The Legislature took some steps to address the state’s transportation needs during a 2018 special session. In that special session, local governments got a steady stream of revenue from 35% of the use tax (from primarily internet sales) being diverted from the state general fund to local road and bridge needs. That diversion is expected to provide at least $120 million annually for local transportation needs when fully phased in, and the revenue source is expected to continue to grow.

The primary additional source of revenue for state transportation needs passed during the special session is derived from a newly created state lottery. The amount of lottery revenue going to state transportation needs is capped at $80 million annually — far short of what studies indicated are needed.

The Senate recently voted to transfer that lottery revenue from the state system to local roads and bridges. Senate Transportation Chair Sen. Jennifer Branning, R-Philadelphia, has said there are more needs on local roads and bridges than on the state system.

Whether that transfer will pass the House is not clear.

“I am familiar with what the Senate did,” Lamar said. “I am going to reserve comment on that.”

Lamar did say earlier, though, he believed the diversion of the use tax revenue approved during the 2018 special session would address local road and bridge needs. In addition, his new proposal also would set aside $300 million for local road and bridge needs in revenue from the sale of bonds should voters approve the motor fuel tax increase in the statewide referendum.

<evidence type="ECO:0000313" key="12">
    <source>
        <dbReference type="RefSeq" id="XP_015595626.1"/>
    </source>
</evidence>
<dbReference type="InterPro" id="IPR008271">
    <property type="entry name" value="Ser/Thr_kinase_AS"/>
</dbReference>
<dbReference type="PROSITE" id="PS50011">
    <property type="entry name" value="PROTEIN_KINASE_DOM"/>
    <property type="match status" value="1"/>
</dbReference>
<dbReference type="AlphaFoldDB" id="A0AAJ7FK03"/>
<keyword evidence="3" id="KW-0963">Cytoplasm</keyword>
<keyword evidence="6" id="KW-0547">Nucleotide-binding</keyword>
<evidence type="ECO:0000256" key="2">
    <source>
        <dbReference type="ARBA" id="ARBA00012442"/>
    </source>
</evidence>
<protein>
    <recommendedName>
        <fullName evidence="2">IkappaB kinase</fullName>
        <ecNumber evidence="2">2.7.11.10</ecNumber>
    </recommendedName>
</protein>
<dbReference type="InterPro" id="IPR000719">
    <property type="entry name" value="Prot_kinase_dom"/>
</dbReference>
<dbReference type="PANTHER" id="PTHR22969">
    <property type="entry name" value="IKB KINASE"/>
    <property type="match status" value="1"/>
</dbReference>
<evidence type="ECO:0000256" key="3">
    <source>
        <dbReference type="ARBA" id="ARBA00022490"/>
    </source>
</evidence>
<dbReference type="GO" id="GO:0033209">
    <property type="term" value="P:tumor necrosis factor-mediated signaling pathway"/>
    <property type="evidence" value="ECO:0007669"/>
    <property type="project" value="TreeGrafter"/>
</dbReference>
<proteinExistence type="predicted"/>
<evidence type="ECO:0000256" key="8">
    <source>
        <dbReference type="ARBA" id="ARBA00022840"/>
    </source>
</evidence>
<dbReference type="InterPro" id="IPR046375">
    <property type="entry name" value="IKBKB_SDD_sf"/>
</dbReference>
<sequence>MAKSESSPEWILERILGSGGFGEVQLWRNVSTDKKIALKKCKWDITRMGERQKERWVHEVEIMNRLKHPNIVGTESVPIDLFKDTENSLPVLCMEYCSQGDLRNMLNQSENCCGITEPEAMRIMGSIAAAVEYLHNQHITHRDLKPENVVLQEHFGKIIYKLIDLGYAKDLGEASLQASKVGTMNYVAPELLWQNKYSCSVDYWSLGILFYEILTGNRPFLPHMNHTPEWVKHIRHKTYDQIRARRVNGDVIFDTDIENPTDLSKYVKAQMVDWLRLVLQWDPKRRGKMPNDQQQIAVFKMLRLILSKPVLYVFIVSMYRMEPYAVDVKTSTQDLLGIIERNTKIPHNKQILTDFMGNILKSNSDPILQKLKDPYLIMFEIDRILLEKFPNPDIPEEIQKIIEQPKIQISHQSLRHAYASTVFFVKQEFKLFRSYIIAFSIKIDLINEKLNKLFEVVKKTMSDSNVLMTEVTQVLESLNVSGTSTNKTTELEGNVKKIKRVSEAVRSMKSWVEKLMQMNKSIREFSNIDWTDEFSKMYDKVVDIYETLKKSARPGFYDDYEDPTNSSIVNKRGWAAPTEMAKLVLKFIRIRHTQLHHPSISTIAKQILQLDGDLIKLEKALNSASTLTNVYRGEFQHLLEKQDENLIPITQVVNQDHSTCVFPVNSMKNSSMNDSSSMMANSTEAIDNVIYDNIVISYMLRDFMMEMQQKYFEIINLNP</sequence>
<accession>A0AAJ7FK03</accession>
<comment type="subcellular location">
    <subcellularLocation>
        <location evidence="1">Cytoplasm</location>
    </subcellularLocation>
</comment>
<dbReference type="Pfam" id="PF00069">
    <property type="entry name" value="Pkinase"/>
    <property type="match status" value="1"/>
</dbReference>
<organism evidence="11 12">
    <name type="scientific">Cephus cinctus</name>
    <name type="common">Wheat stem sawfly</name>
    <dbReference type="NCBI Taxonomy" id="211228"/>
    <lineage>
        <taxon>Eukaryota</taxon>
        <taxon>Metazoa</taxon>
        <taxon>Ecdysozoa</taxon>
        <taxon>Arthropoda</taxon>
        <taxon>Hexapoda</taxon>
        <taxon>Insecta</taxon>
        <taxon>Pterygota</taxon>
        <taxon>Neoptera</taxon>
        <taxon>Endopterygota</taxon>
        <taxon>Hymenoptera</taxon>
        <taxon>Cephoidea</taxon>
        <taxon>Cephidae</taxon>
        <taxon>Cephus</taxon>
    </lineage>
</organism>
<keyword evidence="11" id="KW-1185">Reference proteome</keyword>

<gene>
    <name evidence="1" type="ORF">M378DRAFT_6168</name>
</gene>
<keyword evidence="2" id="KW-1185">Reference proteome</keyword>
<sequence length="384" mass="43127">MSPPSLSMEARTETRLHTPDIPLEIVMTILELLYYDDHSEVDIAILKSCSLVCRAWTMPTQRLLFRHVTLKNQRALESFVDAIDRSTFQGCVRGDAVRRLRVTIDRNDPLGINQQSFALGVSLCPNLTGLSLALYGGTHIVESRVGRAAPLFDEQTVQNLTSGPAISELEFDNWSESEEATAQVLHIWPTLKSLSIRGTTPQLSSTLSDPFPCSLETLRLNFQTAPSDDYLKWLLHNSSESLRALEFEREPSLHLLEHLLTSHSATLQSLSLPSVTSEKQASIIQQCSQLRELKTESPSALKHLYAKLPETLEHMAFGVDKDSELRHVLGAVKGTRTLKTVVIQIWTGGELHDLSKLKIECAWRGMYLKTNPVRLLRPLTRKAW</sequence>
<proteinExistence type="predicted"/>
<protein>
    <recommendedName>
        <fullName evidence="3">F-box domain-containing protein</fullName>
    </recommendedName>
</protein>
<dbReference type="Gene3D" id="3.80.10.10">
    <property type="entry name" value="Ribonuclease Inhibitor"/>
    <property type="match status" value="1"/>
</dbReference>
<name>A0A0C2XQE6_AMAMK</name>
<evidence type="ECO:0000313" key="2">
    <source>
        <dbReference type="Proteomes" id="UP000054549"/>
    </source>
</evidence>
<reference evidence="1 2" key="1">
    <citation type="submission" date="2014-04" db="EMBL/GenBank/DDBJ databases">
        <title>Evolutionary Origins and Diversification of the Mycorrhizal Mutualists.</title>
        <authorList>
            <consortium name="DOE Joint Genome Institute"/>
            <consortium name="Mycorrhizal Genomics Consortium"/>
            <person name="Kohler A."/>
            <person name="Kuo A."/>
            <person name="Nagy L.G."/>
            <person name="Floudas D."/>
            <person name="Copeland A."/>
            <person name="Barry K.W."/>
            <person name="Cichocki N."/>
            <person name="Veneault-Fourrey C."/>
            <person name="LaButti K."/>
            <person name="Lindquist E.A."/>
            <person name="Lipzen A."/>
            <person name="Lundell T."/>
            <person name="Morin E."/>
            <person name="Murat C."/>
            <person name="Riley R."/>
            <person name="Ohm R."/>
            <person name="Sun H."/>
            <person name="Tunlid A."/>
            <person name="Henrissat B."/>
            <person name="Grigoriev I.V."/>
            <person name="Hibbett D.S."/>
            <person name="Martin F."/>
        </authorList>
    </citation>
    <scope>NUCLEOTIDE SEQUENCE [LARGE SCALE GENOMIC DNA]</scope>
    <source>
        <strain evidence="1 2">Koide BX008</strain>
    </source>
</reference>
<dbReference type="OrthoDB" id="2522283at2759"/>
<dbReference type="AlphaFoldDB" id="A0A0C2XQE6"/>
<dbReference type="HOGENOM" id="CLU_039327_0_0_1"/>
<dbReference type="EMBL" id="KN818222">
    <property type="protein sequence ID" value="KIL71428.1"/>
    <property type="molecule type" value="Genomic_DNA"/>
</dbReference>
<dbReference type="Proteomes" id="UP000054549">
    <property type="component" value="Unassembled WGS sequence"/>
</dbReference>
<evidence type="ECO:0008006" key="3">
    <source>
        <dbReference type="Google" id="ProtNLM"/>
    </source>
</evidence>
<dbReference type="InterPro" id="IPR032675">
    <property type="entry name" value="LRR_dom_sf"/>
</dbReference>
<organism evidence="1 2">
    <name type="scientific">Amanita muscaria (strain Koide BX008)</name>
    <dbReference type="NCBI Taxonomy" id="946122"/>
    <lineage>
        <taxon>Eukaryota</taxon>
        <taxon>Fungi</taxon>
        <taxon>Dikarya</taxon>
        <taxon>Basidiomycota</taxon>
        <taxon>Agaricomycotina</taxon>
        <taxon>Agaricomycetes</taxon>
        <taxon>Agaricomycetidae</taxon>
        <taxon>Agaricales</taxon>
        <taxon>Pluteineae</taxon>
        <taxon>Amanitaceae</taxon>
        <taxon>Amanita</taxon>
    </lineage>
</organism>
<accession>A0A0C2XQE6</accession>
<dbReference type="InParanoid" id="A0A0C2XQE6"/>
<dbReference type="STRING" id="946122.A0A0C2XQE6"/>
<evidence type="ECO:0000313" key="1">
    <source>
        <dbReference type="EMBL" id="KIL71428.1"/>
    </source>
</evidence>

There are about 20 projects that are cited to be completed if the bill becomes law and voters approve the increase in the motor fuel that is projected to generate about $250 million annually. Those projects include:

• Work on U.S. 51 and Interstate 55 to address traffic congestion in DeSoto County and work on additional highways in northwest Mississippi, such as Mississippi 4 in Marshall and Tate counties and U.S. Highway 51 in Tate County.

• Work on large section on Interstate 10 in Hancock County and on multiple other state arteries along the Gulf Coast, such as work on 601 in Harrison County and along U.S. 90 along the Gulf Coast.

• Four-laning a large section of U.S. Highway 15, especially in northeast Mississippi.

• Four-laning a section of state Highway 7 going into Oxford.

• Developing a bypass on state Highway 16 in Philadelphia.

• Four-laing a section of state Highway 16 from Canton going eastward.

• Replacing exist ramps on Interstate 20 in Vicksburg.

• Work on U.S. Highway 49 south of the current work south of Jackson.

• Work on Mississippi Highway 12 between Durant and Kosciusko.

• Work on Mississippi Highway 24/48 near McComb.

• Work on Reunion Parkway in Madison County.

• Work on a Mississippi Highway 57 bypass at Vancleave.

Bobby Harrison

Bobby Harrison, Mississippi Today’s senior capitol reporter, covers politics, government and the Mississippi State Legislature. He also writes a weekly news analysis which is co-published in newspapers statewide. A native of Laurel, Bobby joined our team June 2018 after working for the North Mississippi Daily Journal in Tupelo since 1984. He is president of the Mississippi Capitol Press Corps Association and works with the Mississippi State University Stennis Institute to organize press luncheons. Bobby has a bachelor's in American Studies from the University of Southern Mississippi and has received multiple awards from the Mississippi Press Association, including the Bill Minor Best Investigative/In-depth Reporting and Best Commentary Column.